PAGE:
A sweet, sometimes zany message-centered tale; this is the first in a promised series chronicling the squeaky-clean...



Big changes are in store for a TV news show after a religious young woman joins the team.

With sweeps week approaching, and a young punk of a boss demanding higher ratings, News Channel 7 producer Hugo Talley has no choice but to approach his diva anchor Gilda Braun about freshening up her look to bring in younger viewers. Humiliated, but reluctant to give up her post, the longtime newswoman succumbs to Botox, which does make her face smoother, but also gives her an unnerving perma-smile at odds with the serious reports she delivers. Unable to even furrow her brow, Gilda disappears, leaving Hugo to scramble for a replacement. Desperate, he turns to his new assistant, Hayden Hazard, a relentlessly cheerful and openly evangelical young lady with telegenic, wholesome good looks. One of seven home-schooled children from a family of professional clowns, Hayden is a hit with viewers, as well as with nice-guy reporter Ray Duffey, who shares Hayden’s beliefs, but is a bit more discreet about praying at work. It is Ray who finds himself the subject of one of his own news reports when a cranky interviewee attacks him on camera, to the delight of his ratings-starved manager. But something about the whole incident troubles Ray, who digs a bit deeper and discovers that his disgruntled attacker has connections to a wastewater treatment plant explosion and cover-up. The conspiracy is somehow connected to the missing, and possibly endangered, Gilda. Hayden, meanwhile, has a far-reaching effect on several of her colleagues, including the tightly wound Hugo, who realizes that all the anti-anxiety pills in the world will not fix the empty feeling in his soul. Gutteridge at times gently mocks Hayden’s spooky poise and socially awkward expressions of faith, but there is little doubt that she takes Hayden’s beliefs and values very seriously.

A sweet, sometimes zany message-centered tale; this is the first in a promised series chronicling the squeaky-clean adventures of the Hazard clan.

Pub Date: Oct. 10, 2006

ISBN: 1-4000-7157-7

Page Count: 352

Publisher: WaterBrook

Review Posted Online: May 20, 2010

Kirkus Reviews Issue: July 1, 2006

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The writing is merely serviceable, and one can’t help but wish the author had found a way to present her material as...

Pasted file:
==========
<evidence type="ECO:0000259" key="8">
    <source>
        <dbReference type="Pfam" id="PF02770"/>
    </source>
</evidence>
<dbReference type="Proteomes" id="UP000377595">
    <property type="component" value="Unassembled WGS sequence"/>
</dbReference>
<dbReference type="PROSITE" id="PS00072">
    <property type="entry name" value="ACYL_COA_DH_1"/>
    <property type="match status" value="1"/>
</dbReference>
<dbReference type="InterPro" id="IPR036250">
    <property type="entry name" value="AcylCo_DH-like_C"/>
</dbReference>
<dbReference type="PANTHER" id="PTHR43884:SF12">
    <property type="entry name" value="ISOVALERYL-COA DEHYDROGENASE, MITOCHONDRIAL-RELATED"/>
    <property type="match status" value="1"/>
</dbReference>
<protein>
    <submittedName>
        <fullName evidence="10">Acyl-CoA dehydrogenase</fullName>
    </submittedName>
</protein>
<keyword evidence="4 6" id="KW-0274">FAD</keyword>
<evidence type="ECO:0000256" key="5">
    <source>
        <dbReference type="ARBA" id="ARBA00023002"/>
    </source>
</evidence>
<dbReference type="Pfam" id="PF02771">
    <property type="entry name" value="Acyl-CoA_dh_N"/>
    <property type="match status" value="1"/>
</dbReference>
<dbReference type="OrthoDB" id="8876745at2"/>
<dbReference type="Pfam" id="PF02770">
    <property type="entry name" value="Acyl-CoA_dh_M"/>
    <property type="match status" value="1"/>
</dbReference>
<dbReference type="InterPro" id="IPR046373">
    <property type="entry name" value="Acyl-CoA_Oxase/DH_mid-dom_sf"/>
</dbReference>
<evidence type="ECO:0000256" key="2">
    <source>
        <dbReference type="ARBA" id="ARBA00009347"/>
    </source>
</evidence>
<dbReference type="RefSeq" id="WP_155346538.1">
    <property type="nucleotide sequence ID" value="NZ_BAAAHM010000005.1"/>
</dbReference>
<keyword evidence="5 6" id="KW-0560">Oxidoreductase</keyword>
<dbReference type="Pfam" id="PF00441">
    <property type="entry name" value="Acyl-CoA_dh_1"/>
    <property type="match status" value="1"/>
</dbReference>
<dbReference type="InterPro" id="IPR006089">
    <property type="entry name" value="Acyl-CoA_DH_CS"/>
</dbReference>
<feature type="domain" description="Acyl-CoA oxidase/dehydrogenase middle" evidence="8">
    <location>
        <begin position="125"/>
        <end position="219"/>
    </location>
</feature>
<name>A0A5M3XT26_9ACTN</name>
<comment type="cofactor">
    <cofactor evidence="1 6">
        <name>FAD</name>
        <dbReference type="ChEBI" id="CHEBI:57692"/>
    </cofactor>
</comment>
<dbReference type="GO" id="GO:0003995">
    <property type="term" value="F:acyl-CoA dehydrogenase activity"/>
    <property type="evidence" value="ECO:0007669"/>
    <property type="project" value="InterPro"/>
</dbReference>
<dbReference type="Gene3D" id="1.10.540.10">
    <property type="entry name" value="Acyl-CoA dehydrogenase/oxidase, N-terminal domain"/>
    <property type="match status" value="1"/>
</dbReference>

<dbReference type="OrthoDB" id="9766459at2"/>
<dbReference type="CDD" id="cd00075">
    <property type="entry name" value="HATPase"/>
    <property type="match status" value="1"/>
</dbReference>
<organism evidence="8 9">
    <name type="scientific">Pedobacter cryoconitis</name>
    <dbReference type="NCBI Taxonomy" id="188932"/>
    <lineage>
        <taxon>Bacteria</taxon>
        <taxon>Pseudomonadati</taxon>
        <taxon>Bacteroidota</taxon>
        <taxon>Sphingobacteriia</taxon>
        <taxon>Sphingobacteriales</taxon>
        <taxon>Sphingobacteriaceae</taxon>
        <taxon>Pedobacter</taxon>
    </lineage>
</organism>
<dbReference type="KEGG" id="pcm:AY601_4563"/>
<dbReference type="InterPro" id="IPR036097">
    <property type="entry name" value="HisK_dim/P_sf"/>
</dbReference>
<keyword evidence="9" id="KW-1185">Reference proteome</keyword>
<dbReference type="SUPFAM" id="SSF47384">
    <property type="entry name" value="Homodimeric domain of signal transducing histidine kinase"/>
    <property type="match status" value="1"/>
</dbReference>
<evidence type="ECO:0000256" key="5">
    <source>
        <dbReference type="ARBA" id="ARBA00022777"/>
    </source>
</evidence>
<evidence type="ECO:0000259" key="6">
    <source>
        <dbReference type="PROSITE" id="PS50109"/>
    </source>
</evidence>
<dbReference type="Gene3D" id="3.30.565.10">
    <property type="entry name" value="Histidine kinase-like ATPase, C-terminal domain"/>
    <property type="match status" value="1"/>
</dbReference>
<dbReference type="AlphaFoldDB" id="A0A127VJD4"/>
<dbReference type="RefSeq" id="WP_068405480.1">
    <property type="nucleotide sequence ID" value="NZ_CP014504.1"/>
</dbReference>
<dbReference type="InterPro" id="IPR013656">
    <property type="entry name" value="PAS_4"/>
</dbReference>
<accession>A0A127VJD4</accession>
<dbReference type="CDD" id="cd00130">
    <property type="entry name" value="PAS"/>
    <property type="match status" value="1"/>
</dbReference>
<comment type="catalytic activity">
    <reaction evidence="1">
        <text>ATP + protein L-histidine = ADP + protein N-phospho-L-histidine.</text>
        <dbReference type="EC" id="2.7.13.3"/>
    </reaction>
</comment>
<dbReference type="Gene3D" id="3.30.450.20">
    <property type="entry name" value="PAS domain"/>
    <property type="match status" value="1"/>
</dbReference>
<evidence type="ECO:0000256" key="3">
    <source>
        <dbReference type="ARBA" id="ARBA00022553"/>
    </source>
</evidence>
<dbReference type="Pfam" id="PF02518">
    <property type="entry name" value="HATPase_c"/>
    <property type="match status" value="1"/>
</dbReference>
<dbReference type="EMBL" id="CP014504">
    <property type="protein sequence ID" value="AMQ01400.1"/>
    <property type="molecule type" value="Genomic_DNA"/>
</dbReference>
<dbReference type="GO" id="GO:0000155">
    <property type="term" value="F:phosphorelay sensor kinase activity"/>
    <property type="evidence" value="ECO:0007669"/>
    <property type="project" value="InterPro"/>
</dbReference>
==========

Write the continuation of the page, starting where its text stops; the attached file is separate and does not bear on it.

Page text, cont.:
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An unlikely love story set amid the horrors of a Nazi death camp.

Based on real people and events, this debut novel follows Lale Sokolov, a young Slovakian Jew sent to Auschwitz in 1942. There, he assumes the heinous task of tattooing incoming Jewish prisoners with the dehumanizing numbers their SS captors use to identify them. When the Tätowierer, as he is called, meets fellow prisoner Gita Furman, 17, he is immediately smitten. Eventually, the attraction becomes mutual. Lale proves himself an operator, at once cagey and courageous: As the Tätowierer, he is granted special privileges and manages to smuggle food to starving prisoners. Through female prisoners who catalog the belongings confiscated from fellow inmates, Lale gains access to jewels, which he trades to a pair of local villagers for chocolate, medicine, and other items. Meanwhile, despite overwhelming odds, Lale and Gita are able to meet privately from time to time and become lovers. In 1944, just ahead of the arrival of Russian troops, Lale and Gita separately leave the concentration camp and experience harrowingly close calls. Suffice it to say they both survive. To her credit, the author doesn’t flinch from describing the depravity of the SS in Auschwitz and the unimaginable suffering of their victims—no gauzy evasions here, as in Boy in the Striped Pajamas. She also manages to raise, if not really explore, some trickier issues—the guilt of those Jews, like the tattooist, who survived by doing the Nazis’ bidding, in a sense betraying their fellow Jews; and the complicity of those non-Jews, like the Slovaks in Lale’s hometown, who failed to come to the aid of their beleaguered countrymen.